Saturday, January 26, 2013

Money. Romance. Self-Preservation. Recognition.

With A Hologram for the King, Dave Eggers has written a fascinating, fast-paced novel for baby boomers in today’s global economy. By placing main character, American Alan Clay, in Saudi Arabia to bid for IT business, he showcases American culture like the Hope Diamond on purple velvet. In khakis and white shirt, Alan stands out among white thobes, gutras, black burqas, and iqals. He expects a faster pace; he expects appointments to be kept; he expects the king to be impressed with his company’s holographic presentation. The locals are much more muted and often amused by Alan’s expectations.

Fifty-four-year-old Alan wrestles with past personal failures and the business world’s focus on youth. As a formerly successful salesman, he laments the U.S. economy’s slip into China’s hands. Using Schwinn, his former company, as a case study, Alan thinks, “How did your suppliers become your competitors? That was a rhetorical question. You want your unit cost down, you manufacture in Asia, but pretty soon the suppliers don’t need you, do they? Teach a man to fish. Now the Chinese know how to fish, and ninety-nine percent of all bicycles are being made there, in one province.”

One aspect of A Hologram for the King that I enjoyed is that Alan is “a noticer.” He observes details of Saudi landscape and culture, which Eggers describes in streamlined prose. I also enjoyed Alan’s openness to friendships with Saudis, who take him on wild adventures and who reveal realities to him that his business associates have been secretive about. Eggers moves the plot along in these natural, fun, sometimes unnerving, ways. And I loved how Alan discovers so many pretenses—facades, charades, ideals—by going behind the scenes of what he was supposed to see.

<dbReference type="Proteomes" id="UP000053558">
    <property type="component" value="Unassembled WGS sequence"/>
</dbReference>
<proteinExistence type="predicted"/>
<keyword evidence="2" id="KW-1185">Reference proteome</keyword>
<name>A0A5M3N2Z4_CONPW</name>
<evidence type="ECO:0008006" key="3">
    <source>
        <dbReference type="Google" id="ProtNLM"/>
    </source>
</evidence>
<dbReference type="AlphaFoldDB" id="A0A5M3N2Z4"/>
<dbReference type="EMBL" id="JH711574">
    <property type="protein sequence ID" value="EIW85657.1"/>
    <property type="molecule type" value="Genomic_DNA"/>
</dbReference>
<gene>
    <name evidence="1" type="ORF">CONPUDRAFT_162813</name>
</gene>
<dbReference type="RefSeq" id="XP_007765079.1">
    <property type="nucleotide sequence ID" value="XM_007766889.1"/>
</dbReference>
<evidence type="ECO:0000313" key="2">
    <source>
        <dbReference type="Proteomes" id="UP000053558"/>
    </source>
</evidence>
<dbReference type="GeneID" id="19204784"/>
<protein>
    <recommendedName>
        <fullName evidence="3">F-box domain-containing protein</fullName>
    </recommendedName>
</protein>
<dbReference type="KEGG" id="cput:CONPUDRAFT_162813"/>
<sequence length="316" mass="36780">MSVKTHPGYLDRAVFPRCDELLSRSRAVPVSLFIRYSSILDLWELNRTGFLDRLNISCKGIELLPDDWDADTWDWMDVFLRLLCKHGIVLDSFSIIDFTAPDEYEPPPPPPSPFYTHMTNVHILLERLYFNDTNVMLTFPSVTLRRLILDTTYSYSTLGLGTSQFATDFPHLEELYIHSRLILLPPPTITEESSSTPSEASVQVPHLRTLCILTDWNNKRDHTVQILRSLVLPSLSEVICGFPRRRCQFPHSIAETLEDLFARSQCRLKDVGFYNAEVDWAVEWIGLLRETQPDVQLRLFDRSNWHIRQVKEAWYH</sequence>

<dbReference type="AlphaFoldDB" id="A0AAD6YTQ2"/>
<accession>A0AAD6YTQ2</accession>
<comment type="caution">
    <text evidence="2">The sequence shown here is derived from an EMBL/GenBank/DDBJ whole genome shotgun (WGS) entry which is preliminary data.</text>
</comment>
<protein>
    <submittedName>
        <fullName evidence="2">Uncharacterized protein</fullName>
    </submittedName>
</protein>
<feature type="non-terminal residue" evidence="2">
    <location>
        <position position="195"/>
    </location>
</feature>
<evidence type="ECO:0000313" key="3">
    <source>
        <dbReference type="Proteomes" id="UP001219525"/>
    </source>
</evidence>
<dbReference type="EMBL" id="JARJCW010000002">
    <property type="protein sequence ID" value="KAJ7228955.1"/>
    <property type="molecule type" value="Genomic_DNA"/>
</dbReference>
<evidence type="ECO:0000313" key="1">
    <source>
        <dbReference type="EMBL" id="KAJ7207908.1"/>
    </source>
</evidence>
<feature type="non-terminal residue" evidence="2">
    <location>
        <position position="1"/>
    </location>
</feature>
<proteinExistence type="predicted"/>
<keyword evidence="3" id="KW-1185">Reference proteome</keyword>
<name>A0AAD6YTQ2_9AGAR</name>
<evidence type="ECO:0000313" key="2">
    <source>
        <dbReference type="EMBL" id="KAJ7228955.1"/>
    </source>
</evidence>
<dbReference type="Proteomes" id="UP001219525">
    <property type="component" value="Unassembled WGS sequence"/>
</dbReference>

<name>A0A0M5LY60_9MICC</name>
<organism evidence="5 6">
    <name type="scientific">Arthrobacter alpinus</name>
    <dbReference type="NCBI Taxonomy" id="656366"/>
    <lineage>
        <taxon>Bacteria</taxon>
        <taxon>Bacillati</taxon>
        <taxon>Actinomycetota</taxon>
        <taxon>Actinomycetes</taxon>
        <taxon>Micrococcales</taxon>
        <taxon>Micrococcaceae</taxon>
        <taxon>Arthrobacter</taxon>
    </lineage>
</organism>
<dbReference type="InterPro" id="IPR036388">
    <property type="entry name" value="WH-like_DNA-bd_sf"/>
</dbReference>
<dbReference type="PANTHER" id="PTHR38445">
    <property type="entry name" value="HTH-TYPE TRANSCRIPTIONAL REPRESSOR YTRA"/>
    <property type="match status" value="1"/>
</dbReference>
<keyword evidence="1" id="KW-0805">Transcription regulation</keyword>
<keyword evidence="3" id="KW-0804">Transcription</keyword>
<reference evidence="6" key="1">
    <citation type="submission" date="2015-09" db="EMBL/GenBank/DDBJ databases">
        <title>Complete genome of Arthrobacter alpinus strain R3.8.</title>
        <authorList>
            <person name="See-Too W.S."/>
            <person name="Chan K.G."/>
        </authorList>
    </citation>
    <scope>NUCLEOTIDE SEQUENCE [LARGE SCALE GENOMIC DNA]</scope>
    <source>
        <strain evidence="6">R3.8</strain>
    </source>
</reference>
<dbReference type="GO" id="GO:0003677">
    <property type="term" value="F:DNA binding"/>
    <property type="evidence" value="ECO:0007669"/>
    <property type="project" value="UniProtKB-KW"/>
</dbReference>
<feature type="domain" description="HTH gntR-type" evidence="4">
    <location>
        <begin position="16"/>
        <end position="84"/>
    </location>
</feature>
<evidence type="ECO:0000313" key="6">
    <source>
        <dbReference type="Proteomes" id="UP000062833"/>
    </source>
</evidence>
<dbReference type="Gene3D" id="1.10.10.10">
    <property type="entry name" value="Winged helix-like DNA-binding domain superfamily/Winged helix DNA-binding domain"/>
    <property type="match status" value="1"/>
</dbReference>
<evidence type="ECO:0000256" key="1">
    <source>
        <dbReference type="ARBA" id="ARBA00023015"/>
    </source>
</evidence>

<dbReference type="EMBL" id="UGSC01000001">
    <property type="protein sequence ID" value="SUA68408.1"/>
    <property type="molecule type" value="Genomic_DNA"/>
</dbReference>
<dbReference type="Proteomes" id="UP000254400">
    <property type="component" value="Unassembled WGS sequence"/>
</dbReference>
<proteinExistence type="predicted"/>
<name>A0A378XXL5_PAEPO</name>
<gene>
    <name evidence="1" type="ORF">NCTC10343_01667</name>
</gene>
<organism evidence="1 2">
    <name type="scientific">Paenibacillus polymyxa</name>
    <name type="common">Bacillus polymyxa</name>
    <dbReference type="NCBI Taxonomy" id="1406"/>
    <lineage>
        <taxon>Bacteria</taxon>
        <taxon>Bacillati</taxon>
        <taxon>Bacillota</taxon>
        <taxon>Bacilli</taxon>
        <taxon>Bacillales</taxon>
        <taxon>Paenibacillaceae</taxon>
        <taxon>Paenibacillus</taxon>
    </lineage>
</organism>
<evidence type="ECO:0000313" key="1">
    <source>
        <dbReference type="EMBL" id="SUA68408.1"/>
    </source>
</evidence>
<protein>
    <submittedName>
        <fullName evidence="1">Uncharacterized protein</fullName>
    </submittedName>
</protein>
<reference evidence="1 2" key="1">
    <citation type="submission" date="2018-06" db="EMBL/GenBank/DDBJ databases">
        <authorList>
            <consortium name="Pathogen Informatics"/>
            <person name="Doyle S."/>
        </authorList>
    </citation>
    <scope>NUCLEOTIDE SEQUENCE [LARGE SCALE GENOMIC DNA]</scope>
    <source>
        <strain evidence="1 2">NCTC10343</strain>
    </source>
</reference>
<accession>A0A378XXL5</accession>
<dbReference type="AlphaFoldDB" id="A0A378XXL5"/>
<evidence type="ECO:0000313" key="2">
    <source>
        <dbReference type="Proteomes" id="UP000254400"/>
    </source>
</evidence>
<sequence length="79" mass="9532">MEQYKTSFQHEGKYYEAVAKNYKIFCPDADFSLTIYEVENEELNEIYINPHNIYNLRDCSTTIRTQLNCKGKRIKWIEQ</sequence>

What his hosts want him to see is a utopian city. At one point, one business associate, Mujaddid, shows Alan an architectural model. “‘Mr. Clay, I give you the dream of King Abdullah.’ … The model’s tiny buildings, each as big as a thumb, were all cream-colored, with white roads winding throughout, curving gently. There were skyscrapers, factories and trees, bridges and waterways, thousands of homes. … Alan had always been a sucker for a model like this, vision like this, a thirty-year plan, something rising from nothing—though his own experiences with bringing such a vision to fruition had not been so successful.” Throughout this book, polished presentations duel with streetwise humanity. In Alan’s current and past observations and in Alan’s adventures, Eggers brilliantly supplies metaphor after metaphor supporting this juxtaposition, as well as what appeals to the human heart.

And what appeals to the human heart are: “Money. Romance. Self-Preservation. Recognition.” This mantra shows up at key points in the story as Alan remembers sales motivations he learned as a Fuller Brush salesman. All four motivations play in Alan’s current situation. [epiphany spoiler alert]: His experiences in A Hologram for the King lead him to appreciate, rather than lament, his maturity. You’ll have to read the book to learn final events though.

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